John 21:24
Verse (Click for Chapter)
New International Version
This is the disciple who testifies to these things and who wrote them down. We know that his testimony is true.

New Living Translation
This disciple is the one who testifies to these events and has recorded them here. And we know that his account of these things is accurate.

English Standard Version
This is the disciple who is bearing witness about these things, and who has written these things, and we know that his testimony is true.

Berean Study Bible
This is the disciple who testifies to these things and who has written them down. And we know that his testimony is true.

Berean Literal Bible
This is the disciple bearing witness concerning these things, and the one having written these things. And we know that his testimony is true.

New American Standard Bible
This is the disciple who is testifying to these things and wrote these things, and we know that his testimony is true.

King James Bible
This is the disciple which testifieth of these things, and wrote these things: and we know that his testimony is true.

Holman Christian Standard Bible
This is the disciple who testifies to these things and who wrote them down. We know that his testimony is true.

International Standard Version
This is the disciple who is testifying to these things and has written them down. We know that his testimony is true.

NET Bible
This is the disciple who testifies about these things and has written these things, and we know that his testimony is true.

New Heart English Bible
This is the disciple who testifies about these things, and wrote these things. We know that his witness is true.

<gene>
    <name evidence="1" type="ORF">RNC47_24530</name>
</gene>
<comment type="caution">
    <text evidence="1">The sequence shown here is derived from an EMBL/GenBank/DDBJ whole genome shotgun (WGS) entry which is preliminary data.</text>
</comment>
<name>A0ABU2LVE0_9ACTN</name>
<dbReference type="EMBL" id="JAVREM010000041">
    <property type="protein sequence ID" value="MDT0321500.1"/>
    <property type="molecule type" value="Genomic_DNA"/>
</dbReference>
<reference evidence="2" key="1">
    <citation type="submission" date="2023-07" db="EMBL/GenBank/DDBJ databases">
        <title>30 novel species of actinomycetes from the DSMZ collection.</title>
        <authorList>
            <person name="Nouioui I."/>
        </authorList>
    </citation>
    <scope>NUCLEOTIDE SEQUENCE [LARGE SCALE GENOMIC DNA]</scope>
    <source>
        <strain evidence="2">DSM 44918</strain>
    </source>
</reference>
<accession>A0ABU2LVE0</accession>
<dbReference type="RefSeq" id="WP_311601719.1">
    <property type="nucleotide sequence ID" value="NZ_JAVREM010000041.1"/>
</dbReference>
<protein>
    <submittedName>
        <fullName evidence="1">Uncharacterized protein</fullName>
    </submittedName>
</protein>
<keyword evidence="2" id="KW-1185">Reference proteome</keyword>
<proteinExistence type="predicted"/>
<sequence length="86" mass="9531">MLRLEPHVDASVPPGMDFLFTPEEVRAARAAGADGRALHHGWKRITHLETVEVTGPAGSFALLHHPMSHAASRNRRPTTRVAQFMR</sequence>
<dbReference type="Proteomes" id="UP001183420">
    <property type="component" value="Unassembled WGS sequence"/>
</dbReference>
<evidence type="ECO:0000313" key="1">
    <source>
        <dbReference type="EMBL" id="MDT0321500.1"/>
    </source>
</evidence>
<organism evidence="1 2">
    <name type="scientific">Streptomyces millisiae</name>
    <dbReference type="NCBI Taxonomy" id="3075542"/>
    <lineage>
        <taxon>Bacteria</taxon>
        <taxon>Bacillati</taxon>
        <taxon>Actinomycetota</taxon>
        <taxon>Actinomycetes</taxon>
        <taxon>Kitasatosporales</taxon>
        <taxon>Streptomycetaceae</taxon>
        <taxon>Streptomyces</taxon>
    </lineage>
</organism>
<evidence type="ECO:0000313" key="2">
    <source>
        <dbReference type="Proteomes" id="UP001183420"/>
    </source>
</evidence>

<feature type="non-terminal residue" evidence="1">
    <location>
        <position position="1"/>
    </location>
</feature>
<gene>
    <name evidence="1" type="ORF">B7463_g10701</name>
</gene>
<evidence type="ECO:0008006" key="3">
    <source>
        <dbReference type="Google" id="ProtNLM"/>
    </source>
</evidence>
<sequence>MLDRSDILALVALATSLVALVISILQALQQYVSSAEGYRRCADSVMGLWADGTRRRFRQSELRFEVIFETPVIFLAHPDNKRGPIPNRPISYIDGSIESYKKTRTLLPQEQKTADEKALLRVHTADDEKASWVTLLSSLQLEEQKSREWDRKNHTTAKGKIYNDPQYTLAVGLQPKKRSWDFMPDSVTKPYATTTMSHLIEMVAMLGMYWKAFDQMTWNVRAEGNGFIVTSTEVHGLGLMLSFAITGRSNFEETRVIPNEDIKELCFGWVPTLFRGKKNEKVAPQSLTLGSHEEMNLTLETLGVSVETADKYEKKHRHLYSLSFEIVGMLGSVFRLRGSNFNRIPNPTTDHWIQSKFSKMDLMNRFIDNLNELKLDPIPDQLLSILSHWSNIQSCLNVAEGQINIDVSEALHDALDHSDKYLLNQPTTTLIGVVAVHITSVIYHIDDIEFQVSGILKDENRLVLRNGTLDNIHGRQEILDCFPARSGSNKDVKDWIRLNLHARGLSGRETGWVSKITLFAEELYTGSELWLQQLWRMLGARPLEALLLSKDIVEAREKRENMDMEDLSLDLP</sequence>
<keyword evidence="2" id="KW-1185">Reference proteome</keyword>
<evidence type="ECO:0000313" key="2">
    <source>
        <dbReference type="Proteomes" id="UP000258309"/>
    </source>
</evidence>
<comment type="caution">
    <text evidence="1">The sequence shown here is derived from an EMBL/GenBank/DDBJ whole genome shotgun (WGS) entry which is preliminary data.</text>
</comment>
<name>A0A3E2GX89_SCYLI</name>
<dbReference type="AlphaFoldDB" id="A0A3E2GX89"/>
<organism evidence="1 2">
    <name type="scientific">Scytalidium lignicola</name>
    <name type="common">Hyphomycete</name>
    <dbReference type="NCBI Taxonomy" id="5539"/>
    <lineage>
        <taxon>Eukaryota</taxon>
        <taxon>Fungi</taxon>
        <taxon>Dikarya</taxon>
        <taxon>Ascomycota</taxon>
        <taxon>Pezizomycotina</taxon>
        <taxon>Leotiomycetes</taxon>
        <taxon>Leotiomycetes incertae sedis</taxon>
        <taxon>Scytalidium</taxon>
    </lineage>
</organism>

Aramaic Bible in Plain English
This is the disciple who testified about all these things, and he also wrote them, and we know that his testimony is true.

GOD'S WORD® Translation
This disciple was an eyewitness of these things and wrote them down. We know that what he says is true.

New American Standard 1977
This is the disciple who bears witness of these things, and wrote these things; and we know that his witness is true.

Jubilee Bible 2000
This is the disciple who testifies of these things and wrote these things, and we know that his testimony is true.

King James 2000 Bible
This is the disciple who testifies of these things, and wrote these things: and we know that his testimony is true.

American King James Version
This is the disciple which testifies of these things, and wrote these things: and we know that his testimony is true.

American Standard Version
This is the disciple that beareth witness of these things, and wrote these things: and we know that his witness is true.

Douay-Rheims Bible
This is that disciple who giveth testimony of these things, and hath written these things; and we know that his testimony is true.

Darby Bible Translation
This is the disciple who bears witness concerning these things, and who has written these things; and we know that his witness is true.

English Revised Version
This is the disciple which beareth witness of these things, and wrote these things: and we know that his witness is true.

Webster's Bible Translation
This is the disciple who testifieth of these things, and wrote these things: and we know that his testimony is true.

Weymouth New Testament
That is the disciple who gives his testimony as to these matters, and has written this history; and we know that his testimony is true.

World English Bible
This is the disciple who testifies about these things, and wrote these things. We know that his witness is true.

Young's Literal Translation
this is the disciple who is testifying concerning these things, and he wrote these things, and we have known that his testimony is true.
Study Bible
Jesus and the Beloved Apostle
23Because of this, the rumor spread among the brothers that this disciple would not die. However, Jesus did not say that he would not die, but only, “If I want him to remain until I return, what is that to you?” 24This is the disciple who testifies to these things and who has written them down. And we know that his testimony is true. 25There are many more things that Jesus did. If all of them were written down, I suppose not even the world itself would have space for the books that would be written.…
Cross References
John 15:27
And you also must testify, because you have been with Me from the beginning.

John 19:35
The one who saw it has testified to this, and his testimony is true. He knows that he is telling the truth, so that you also may believe.

3 John 1:12